FDIC Chairman Sheila Bair emphasized the “common goal” that should exist between banks and consumers regarding access to credit and healthy lending for the health of consumers and banks, as well as for the entire economy.
“We’ve seen what happens to the real economy when the financial system breaks down, and the dramatic pull back and credit availability as the crisis unfolded,” she said during remarks given this morning at the 2011 National Community Reinvestment Coalition conference.
But despite all that, community banks actually increased their portfolios during the recession, she said, adding that supporting community banks is key, particularly in lower-income communities:
Most community banks specialize in the type of high-touch lending and customer service that you support, most would like to diversity their balance sheets to include commercial lending, mortgages, and other consumer retail products.
“Yet, in many cases they are uncertain as to how to properly serve their communities. On the one hand they cannot effectively compete with the larger banks and their huge compliance operations and on the other hand they are undercut by non-bank providers who have little or no regulatory compliance costs.”
Bair lauded a promising component of the Consumer Financial Protection Bureau that will make bank disclosures more transparent as well as provide more oversight for non-bank lenders. “The lack of sensible, consistent mortgage lending standards and consumer protections that led up to the crisis ended up destabilizing housing markets and the entire financial system,” Bair said.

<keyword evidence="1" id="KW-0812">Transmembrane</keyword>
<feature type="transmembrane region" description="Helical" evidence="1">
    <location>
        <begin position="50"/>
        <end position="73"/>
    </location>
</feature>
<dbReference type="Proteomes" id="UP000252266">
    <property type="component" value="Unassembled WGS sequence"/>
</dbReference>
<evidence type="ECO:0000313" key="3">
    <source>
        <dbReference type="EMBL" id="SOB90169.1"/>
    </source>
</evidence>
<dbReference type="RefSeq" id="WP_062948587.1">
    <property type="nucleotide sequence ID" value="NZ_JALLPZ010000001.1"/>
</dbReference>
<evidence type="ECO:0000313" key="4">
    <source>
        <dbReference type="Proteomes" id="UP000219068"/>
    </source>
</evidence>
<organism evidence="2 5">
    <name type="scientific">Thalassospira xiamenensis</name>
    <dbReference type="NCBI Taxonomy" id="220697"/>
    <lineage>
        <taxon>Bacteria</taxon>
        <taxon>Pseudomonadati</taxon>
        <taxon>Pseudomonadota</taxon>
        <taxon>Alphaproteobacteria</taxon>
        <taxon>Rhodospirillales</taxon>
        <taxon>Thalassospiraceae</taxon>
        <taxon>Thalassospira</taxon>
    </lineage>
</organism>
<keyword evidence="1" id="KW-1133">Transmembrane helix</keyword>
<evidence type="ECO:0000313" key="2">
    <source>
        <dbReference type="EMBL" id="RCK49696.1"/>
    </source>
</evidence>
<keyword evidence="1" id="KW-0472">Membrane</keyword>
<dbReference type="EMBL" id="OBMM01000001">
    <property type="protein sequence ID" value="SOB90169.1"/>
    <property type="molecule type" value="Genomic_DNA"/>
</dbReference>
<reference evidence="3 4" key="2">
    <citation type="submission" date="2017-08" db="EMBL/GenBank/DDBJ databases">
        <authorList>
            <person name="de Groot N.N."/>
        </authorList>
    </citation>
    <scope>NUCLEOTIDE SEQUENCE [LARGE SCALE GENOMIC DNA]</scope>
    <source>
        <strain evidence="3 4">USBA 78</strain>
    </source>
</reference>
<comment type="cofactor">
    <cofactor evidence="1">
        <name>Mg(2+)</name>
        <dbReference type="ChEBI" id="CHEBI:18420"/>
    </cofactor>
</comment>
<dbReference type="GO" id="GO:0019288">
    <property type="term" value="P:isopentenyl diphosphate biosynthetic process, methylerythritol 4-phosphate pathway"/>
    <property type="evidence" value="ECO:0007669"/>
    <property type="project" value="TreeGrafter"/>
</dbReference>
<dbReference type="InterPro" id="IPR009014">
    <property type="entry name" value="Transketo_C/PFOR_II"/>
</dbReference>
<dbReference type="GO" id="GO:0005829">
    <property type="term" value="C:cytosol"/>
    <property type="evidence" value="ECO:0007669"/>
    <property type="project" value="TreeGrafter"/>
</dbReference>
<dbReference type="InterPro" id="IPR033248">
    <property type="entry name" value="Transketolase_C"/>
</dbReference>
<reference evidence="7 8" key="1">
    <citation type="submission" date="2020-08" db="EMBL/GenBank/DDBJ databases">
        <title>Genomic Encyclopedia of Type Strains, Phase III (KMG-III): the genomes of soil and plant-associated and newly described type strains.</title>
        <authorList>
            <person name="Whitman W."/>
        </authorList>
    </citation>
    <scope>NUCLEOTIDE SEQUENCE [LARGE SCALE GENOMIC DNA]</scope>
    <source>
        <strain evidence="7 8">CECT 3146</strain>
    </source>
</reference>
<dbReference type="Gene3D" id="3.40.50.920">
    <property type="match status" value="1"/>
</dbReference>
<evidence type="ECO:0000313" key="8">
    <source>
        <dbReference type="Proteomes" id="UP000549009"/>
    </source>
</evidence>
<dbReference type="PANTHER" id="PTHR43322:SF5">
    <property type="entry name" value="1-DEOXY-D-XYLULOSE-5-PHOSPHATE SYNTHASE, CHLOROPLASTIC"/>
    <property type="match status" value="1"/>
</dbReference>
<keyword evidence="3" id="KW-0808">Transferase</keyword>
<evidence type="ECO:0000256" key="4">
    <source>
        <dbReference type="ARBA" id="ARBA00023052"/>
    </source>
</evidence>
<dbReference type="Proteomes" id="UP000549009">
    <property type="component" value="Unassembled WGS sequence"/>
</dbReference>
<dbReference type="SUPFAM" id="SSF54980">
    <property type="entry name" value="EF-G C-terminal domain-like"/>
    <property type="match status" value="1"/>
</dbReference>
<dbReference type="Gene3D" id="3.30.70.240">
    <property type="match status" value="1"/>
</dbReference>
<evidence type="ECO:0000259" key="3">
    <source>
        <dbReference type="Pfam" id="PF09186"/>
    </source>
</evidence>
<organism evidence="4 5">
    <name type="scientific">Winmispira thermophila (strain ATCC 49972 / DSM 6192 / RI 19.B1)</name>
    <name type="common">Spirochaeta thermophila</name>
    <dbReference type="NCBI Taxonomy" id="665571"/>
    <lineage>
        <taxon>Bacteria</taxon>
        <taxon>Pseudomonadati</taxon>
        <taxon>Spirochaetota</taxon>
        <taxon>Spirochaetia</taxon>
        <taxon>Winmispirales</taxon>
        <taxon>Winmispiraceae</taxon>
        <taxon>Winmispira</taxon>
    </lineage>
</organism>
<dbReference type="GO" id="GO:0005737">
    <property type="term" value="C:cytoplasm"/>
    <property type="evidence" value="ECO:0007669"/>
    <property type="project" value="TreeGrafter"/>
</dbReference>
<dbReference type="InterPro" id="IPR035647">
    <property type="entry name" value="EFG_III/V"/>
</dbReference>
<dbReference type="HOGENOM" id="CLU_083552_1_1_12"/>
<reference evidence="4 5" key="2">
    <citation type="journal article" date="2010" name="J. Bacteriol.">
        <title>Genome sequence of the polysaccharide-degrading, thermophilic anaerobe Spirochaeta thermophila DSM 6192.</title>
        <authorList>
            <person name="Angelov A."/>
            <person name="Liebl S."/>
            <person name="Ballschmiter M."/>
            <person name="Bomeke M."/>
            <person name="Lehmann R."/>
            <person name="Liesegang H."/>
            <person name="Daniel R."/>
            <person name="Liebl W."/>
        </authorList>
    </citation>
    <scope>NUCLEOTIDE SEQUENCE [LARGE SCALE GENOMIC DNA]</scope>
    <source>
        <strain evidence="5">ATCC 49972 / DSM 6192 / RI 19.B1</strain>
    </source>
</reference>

“This race-to-the-bottom mentality imposed large losses on banks and non-banks alike, and it imposed long-term damage on household balance sheets and on consumer confidence.”
Bair noted that the FDIC has instituted its own organizational changes included the creation of a new Division of Depositor and Consumer Protection. “Consumer protection and safe and sound banking are two sides of the same coin.”
Bair also blasted what she termed the “misuse” of fee-based overdraft protection because of the disproportionate impact on consumers. Last year, 5 percent of consumers accounted for roughly 70 percent of fees collected. Those consumers, who are often lower-income consumers, pay on average $1,600 per year in fees because they are using them as short-term loans. We need better ways to offer those short-term loans, and FDIC has worked on some pilot programs for small-dollar loans that would be a replacement. “The cost of overdraft fee is staggering,” Bair said. “Selling consumer products that don’t serve consumers well hurts both consumers and banks.”
(RH Photos Charles Matthews and Dave Patterson)